4) because principal stratification membership is determined by the potential outcomes Y(A) and Y(B), and these are independent of randomized group, those randomised to A and those randomised to B are balanced in respect of all measured and unmeasured baseline variables – i.e. we retain the benefit of randomization.
The question then remains: how do we estimate the effect of treatment in this so called principal strata? We need to compare the observed outcome Y between those randomised to A and those to B, but only using those subjects who are in the strata who would survive under assignment to either A or B. If we observe that a subject did not survive, we know they cannot be in this strata. If they survived, they are in this strata if they also would have survived had they been randomized to the other treatment (i.e. the treatment they were not in fact randomized to).
Without further assumptions, unfortunately the effect in this principal strata is not ‘identified’, or put another way, we cannot estimate it. Various approaches have thus been proposed which make assumptions that enable us to estimate the effect – see references 1-16 in the paper by Chiba and VanderWeele.
Exploiting baseline covariates
One approach that seems quite appealing to me was proposed by Hayden et al in 2005. It makes use of baseline covariates X, and makes the assumption that the survival status for each subject under assignment to A, D(A) or to B, D(B), are conditionally independent given X. It also assumes that conditional on a subject surviving when randomized to A, and X, that their survival status under B is independent of Y(A), and vice versa (swapping A and B). To make these assumptions more plausible we should collect and use baseline covariates X which are strongly predictive of survival.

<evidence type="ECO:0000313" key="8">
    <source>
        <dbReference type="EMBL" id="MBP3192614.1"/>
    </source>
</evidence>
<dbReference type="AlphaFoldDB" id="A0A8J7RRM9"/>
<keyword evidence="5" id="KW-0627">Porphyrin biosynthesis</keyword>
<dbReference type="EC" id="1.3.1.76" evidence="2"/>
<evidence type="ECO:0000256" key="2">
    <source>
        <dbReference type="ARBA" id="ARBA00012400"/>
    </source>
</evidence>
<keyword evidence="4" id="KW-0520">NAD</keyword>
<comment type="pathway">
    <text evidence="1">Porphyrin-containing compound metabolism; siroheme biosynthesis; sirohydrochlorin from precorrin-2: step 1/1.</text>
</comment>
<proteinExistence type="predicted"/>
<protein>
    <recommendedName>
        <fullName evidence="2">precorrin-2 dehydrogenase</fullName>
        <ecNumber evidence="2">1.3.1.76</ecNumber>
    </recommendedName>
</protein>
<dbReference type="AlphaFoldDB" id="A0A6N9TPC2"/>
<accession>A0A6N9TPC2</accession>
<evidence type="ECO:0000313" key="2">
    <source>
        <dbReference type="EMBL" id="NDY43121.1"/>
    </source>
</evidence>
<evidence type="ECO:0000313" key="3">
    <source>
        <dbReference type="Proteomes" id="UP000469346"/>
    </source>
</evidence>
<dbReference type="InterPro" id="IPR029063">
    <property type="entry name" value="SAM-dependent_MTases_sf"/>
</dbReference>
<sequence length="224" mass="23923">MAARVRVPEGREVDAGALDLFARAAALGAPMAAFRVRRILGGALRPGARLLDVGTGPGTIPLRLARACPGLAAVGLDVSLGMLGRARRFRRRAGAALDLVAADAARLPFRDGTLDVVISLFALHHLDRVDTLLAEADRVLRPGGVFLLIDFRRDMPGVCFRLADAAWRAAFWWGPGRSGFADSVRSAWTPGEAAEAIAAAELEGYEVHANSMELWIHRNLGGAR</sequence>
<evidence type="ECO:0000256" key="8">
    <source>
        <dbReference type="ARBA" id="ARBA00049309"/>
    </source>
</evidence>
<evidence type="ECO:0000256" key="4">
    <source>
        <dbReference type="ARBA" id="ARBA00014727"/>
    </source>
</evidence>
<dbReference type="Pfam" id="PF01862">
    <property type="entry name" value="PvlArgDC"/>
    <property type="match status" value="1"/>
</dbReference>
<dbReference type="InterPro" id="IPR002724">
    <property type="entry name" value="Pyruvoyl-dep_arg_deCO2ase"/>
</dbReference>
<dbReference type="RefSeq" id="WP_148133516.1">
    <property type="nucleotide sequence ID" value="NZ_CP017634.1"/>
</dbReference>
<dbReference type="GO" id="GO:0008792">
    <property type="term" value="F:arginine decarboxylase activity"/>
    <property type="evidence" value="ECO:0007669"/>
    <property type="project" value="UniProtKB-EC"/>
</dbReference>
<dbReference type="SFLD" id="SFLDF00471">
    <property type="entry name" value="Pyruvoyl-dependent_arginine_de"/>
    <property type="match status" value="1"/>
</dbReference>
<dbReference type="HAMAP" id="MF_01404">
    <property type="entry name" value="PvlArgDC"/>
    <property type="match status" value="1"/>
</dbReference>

To estimate the effect in the principal strata is then remarkably simple:
1) fit a logistic regression model in those randomized to A where survival=1 and death=0, with X as covariates. Use this model to calculate a fitted probability of survival for all subjects, denoted P_A.
2) do the same in group B, and generate fitted probabilities of survival, denoted P_B.
3) calculate the mean of Y in those who survived and were in group A, weighting each subject’s contribution by P_B. Calculate the mean of Y in those who survived and were in group B, weighting each subject by P_A. The difference in these weighted means is an estimate of the effect of treatment on Y in the principal strata who would survive under assignment to A or B.
The intuition for the estimate is as follows. To estimate the mean of Y under assignment to A in those who would survive to time t under assignment to either treatment, we only want to include those subjects who we think are quite likely to have survived had they been randomized to B. Thus subjects with high values of P_B are given a large weight, while those we predict to have a lower chance of surviving to time t under randomization to B are given a lower weight. To estimate the mean of Y under assignment to B, we do the same, but now weight using P_A.
As well as the two assumptions stated earlier, we are also relying on the two logistic regression models being correctly specified. Although the approach makes strong assumptions, I find it appealing because the assumptions are fairly easy to understand, and the estimator is relatively simple to implement.
Note: to calculate standard errors and confidence intervals, Hayden et al give expressions for the sandwich standard error. Alternatively one could easily bootstrap the procedure.